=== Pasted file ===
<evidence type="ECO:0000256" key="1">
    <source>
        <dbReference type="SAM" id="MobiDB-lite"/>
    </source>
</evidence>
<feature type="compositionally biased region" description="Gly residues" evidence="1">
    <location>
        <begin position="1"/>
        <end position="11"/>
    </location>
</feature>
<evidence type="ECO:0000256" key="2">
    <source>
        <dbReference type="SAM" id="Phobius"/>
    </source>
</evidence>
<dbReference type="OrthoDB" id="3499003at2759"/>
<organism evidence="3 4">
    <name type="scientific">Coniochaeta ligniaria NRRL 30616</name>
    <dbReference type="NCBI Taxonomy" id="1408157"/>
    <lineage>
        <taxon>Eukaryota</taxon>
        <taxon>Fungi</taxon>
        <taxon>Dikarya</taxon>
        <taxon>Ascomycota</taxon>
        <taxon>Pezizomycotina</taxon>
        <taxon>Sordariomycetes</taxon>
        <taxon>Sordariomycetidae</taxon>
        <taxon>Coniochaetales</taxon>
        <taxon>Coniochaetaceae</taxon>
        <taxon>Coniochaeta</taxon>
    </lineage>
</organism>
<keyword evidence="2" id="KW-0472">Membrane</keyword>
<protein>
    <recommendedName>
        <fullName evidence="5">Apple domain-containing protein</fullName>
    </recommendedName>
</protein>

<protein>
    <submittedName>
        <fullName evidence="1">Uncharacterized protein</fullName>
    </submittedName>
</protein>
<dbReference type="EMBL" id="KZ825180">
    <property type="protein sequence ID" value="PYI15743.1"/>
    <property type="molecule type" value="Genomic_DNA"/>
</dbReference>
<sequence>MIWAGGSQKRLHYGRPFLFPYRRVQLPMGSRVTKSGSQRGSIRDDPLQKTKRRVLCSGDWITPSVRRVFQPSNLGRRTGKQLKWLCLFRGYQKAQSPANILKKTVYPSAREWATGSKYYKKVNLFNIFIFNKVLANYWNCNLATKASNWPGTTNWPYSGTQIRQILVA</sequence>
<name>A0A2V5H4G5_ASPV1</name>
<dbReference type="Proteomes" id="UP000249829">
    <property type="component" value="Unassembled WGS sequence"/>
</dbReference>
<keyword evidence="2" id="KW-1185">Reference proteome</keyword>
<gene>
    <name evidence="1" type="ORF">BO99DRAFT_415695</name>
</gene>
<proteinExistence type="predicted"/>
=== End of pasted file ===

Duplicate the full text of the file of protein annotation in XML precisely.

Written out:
<evidence type="ECO:0000256" key="1">
    <source>
        <dbReference type="SAM" id="MobiDB-lite"/>
    </source>
</evidence>
<feature type="compositionally biased region" description="Gly residues" evidence="1">
    <location>
        <begin position="1"/>
        <end position="11"/>
    </location>
</feature>
<evidence type="ECO:0000256" key="2">
    <source>
        <dbReference type="SAM" id="Phobius"/>
    </source>
</evidence>
<dbReference type="OrthoDB" id="3499003at2759"/>
<organism evidence="3 4">
    <name type="scientific">Coniochaeta ligniaria NRRL 30616</name>
    <dbReference type="NCBI Taxonomy" id="1408157"/>
    <lineage>
        <taxon>Eukaryota</taxon>
        <taxon>Fungi</taxon>
        <taxon>Dikarya</taxon>
        <taxon>Ascomycota</taxon>
        <taxon>Pezizomycotina</taxon>
        <taxon>Sordariomycetes</taxon>
        <taxon>Sordariomycetidae</taxon>
        <taxon>Coniochaetales</taxon>
        <taxon>Coniochaetaceae</taxon>
        <taxon>Coniochaeta</taxon>
    </lineage>
</organism>
<keyword evidence="2" id="KW-0472">Membrane</keyword>
<protein>
    <recommendedName>
        <fullName evidence="5">Apple domain-containing protein</fullName>
    </recommendedName>
</protein>

<protein>
    <submittedName>
        <fullName evidence="1">Uncharacterized protein</fullName>
    </submittedName>
</protein>
<dbReference type="EMBL" id="KZ825180">
    <property type="protein sequence ID" value="PYI15743.1"/>
    <property type="molecule type" value="Genomic_DNA"/>
</dbReference>
<sequence>MIWAGGSQKRLHYGRPFLFPYRRVQLPMGSRVTKSGSQRGSIRDDPLQKTKRRVLCSGDWITPSVRRVFQPSNLGRRTGKQLKWLCLFRGYQKAQSPANILKKTVYPSAREWATGSKYYKKVNLFNIFIFNKVLANYWNCNLATKASNWPGTTNWPYSGTQIRQILVA</sequence>
<name>A0A2V5H4G5_ASPV1</name>
<dbReference type="Proteomes" id="UP000249829">
    <property type="component" value="Unassembled WGS sequence"/>
</dbReference>
<keyword evidence="2" id="KW-1185">Reference proteome</keyword>
<gene>
    <name evidence="1" type="ORF">BO99DRAFT_415695</name>
</gene>
<proteinExistence type="predicted"/>